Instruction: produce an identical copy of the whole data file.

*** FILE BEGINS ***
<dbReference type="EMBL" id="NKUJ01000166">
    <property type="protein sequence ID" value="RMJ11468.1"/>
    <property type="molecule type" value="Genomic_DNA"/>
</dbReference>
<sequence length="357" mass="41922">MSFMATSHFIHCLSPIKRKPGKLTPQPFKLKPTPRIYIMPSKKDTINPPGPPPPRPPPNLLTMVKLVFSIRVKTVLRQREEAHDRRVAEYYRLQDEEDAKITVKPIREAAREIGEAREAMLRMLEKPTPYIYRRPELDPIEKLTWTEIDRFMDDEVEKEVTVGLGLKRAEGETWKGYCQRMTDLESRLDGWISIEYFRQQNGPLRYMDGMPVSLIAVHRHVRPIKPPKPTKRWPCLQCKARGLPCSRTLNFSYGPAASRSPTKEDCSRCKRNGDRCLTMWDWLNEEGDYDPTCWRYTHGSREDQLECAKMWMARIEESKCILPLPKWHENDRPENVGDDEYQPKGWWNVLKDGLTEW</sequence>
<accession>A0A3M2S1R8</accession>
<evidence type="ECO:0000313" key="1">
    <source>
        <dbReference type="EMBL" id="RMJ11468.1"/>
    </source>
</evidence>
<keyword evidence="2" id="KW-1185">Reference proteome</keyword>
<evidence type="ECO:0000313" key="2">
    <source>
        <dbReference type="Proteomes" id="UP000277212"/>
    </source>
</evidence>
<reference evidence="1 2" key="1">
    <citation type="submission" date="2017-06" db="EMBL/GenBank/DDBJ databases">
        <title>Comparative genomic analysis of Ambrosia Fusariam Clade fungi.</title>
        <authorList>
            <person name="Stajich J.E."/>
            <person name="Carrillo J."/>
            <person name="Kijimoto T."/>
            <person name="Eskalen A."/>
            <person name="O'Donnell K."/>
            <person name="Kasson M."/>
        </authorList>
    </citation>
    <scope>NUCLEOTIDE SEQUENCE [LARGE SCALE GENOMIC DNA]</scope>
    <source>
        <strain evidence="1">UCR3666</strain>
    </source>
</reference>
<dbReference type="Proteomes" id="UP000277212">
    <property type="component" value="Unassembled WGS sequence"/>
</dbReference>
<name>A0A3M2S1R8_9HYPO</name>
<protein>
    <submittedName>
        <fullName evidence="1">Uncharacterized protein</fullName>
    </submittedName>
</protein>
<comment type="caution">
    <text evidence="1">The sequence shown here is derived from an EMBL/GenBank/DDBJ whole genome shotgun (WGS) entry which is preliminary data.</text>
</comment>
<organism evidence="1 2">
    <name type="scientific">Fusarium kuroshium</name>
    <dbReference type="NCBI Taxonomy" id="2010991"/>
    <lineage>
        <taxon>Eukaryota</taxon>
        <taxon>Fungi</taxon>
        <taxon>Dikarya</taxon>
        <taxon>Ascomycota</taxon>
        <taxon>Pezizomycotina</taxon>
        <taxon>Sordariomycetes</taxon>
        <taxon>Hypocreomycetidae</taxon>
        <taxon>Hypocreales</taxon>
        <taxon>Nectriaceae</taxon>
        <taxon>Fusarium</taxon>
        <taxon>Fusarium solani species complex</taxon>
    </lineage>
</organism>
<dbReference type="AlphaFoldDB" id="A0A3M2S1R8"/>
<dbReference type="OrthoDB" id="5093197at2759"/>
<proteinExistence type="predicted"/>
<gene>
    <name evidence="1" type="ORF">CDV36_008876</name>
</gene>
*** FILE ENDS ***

<dbReference type="EMBL" id="NKUJ01000166">
    <property type="protein sequence ID" value="RMJ11468.1"/>
    <property type="molecule type" value="Genomic_DNA"/>
</dbReference>
<sequence length="357" mass="41922">MSFMATSHFIHCLSPIKRKPGKLTPQPFKLKPTPRIYIMPSKKDTINPPGPPPPRPPPNLLTMVKLVFSIRVKTVLRQREEAHDRRVAEYYRLQDEEDAKITVKPIREAAREIGEAREAMLRMLEKPTPYIYRRPELDPIEKLTWTEIDRFMDDEVEKEVTVGLGLKRAEGETWKGYCQRMTDLESRLDGWISIEYFRQQNGPLRYMDGMPVSLIAVHRHVRPIKPPKPTKRWPCLQCKARGLPCSRTLNFSYGPAASRSPTKEDCSRCKRNGDRCLTMWDWLNEEGDYDPTCWRYTHGSREDQLECAKMWMARIEESKCILPLPKWHENDRPENVGDDEYQPKGWWNVLKDGLTEW</sequence>
<accession>A0A3M2S1R8</accession>
<evidence type="ECO:0000313" key="1">
    <source>
        <dbReference type="EMBL" id="RMJ11468.1"/>
    </source>
</evidence>
<keyword evidence="2" id="KW-1185">Reference proteome</keyword>
<evidence type="ECO:0000313" key="2">
    <source>
        <dbReference type="Proteomes" id="UP000277212"/>
    </source>
</evidence>
<reference evidence="1 2" key="1">
    <citation type="submission" date="2017-06" db="EMBL/GenBank/DDBJ databases">
        <title>Comparative genomic analysis of Ambrosia Fusariam Clade fungi.</title>
        <authorList>
            <person name="Stajich J.E."/>
            <person name="Carrillo J."/>
            <person name="Kijimoto T."/>
            <person name="Eskalen A."/>
            <person name="O'Donnell K."/>
            <person name="Kasson M."/>
        </authorList>
    </citation>
    <scope>NUCLEOTIDE SEQUENCE [LARGE SCALE GENOMIC DNA]</scope>
    <source>
        <strain evidence="1">UCR3666</strain>
    </source>
</reference>
<dbReference type="Proteomes" id="UP000277212">
    <property type="component" value="Unassembled WGS sequence"/>
</dbReference>
<name>A0A3M2S1R8_9HYPO</name>
<protein>
    <submittedName>
        <fullName evidence="1">Uncharacterized protein</fullName>
    </submittedName>
</protein>
<comment type="caution">
    <text evidence="1">The sequence shown here is derived from an EMBL/GenBank/DDBJ whole genome shotgun (WGS) entry which is preliminary data.</text>
</comment>
<organism evidence="1 2">
    <name type="scientific">Fusarium kuroshium</name>
    <dbReference type="NCBI Taxonomy" id="2010991"/>
    <lineage>
        <taxon>Eukaryota</taxon>
        <taxon>Fungi</taxon>
        <taxon>Dikarya</taxon>
        <taxon>Ascomycota</taxon>
        <taxon>Pezizomycotina</taxon>
        <taxon>Sordariomycetes</taxon>
        <taxon>Hypocreomycetidae</taxon>
        <taxon>Hypocreales</taxon>
        <taxon>Nectriaceae</taxon>
        <taxon>Fusarium</taxon>
        <taxon>Fusarium solani species complex</taxon>
    </lineage>
</organism>
<dbReference type="AlphaFoldDB" id="A0A3M2S1R8"/>
<dbReference type="OrthoDB" id="5093197at2759"/>
<proteinExistence type="predicted"/>
<gene>
    <name evidence="1" type="ORF">CDV36_008876</name>
</gene>